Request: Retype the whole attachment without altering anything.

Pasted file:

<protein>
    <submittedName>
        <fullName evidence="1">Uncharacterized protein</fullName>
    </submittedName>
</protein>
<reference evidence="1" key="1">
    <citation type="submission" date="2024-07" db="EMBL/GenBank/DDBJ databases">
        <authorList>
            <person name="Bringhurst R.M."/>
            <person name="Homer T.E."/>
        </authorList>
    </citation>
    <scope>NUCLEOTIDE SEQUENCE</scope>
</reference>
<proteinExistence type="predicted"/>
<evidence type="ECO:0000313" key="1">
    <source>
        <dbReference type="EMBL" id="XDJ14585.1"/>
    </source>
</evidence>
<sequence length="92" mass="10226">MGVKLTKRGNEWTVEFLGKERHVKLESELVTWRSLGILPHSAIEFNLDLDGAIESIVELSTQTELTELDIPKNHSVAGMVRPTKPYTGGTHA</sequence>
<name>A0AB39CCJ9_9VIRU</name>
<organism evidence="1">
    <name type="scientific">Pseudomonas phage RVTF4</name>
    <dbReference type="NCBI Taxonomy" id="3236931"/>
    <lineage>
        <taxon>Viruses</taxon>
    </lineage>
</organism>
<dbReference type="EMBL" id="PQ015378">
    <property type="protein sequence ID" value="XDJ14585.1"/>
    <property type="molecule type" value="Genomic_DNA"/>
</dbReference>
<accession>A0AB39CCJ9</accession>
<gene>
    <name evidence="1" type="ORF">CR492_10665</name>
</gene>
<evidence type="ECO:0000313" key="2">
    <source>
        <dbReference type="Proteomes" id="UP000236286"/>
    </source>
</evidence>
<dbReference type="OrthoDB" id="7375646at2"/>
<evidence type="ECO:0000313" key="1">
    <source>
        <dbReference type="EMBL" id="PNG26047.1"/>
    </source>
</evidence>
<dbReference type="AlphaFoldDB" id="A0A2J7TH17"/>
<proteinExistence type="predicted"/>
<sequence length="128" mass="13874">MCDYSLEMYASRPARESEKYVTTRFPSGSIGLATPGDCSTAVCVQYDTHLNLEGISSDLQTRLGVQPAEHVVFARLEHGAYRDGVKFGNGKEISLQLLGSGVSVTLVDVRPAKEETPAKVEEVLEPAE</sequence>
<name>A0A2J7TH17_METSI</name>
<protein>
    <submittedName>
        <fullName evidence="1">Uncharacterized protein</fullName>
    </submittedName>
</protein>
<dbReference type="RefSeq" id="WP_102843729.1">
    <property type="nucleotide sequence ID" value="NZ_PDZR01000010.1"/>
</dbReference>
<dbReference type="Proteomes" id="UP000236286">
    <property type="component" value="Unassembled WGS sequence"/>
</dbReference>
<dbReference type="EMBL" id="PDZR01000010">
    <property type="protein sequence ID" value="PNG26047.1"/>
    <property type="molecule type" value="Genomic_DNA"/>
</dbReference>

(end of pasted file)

<protein>
    <submittedName>
        <fullName evidence="1">Uncharacterized protein</fullName>
    </submittedName>
</protein>
<reference evidence="1" key="1">
    <citation type="submission" date="2024-07" db="EMBL/GenBank/DDBJ databases">
        <authorList>
            <person name="Bringhurst R.M."/>
            <person name="Homer T.E."/>
        </authorList>
    </citation>
    <scope>NUCLEOTIDE SEQUENCE</scope>
</reference>
<proteinExistence type="predicted"/>
<evidence type="ECO:0000313" key="1">
    <source>
        <dbReference type="EMBL" id="XDJ14585.1"/>
    </source>
</evidence>
<sequence length="92" mass="10226">MGVKLTKRGNEWTVEFLGKERHVKLESELVTWRSLGILPHSAIEFNLDLDGAIESIVELSTQTELTELDIPKNHSVAGMVRPTKPYTGGTHA</sequence>
<name>A0AB39CCJ9_9VIRU</name>
<organism evidence="1">
    <name type="scientific">Pseudomonas phage RVTF4</name>
    <dbReference type="NCBI Taxonomy" id="3236931"/>
    <lineage>
        <taxon>Viruses</taxon>
    </lineage>
</organism>
<dbReference type="EMBL" id="PQ015378">
    <property type="protein sequence ID" value="XDJ14585.1"/>
    <property type="molecule type" value="Genomic_DNA"/>
</dbReference>
<accession>A0AB39CCJ9</accession>
<gene>
    <name evidence="1" type="ORF">CR492_10665</name>
</gene>
<evidence type="ECO:0000313" key="2">
    <source>
        <dbReference type="Proteomes" id="UP000236286"/>
    </source>
</evidence>
<dbReference type="OrthoDB" id="7375646at2"/>
<evidence type="ECO:0000313" key="1">
    <source>
        <dbReference type="EMBL" id="PNG26047.1"/>
    </source>
</evidence>
<dbReference type="AlphaFoldDB" id="A0A2J7TH17"/>
<proteinExistence type="predicted"/>
<sequence length="128" mass="13874">MCDYSLEMYASRPARESEKYVTTRFPSGSIGLATPGDCSTAVCVQYDTHLNLEGISSDLQTRLGVQPAEHVVFARLEHGAYRDGVKFGNGKEISLQLLGSGVSVTLVDVRPAKEETPAKVEEVLEPAE</sequence>
<name>A0A2J7TH17_METSI</name>
<protein>
    <submittedName>
        <fullName evidence="1">Uncharacterized protein</fullName>
    </submittedName>
</protein>
<dbReference type="RefSeq" id="WP_102843729.1">
    <property type="nucleotide sequence ID" value="NZ_PDZR01000010.1"/>
</dbReference>
<dbReference type="Proteomes" id="UP000236286">
    <property type="component" value="Unassembled WGS sequence"/>
</dbReference>
<dbReference type="EMBL" id="PDZR01000010">
    <property type="protein sequence ID" value="PNG26047.1"/>
    <property type="molecule type" value="Genomic_DNA"/>
</dbReference>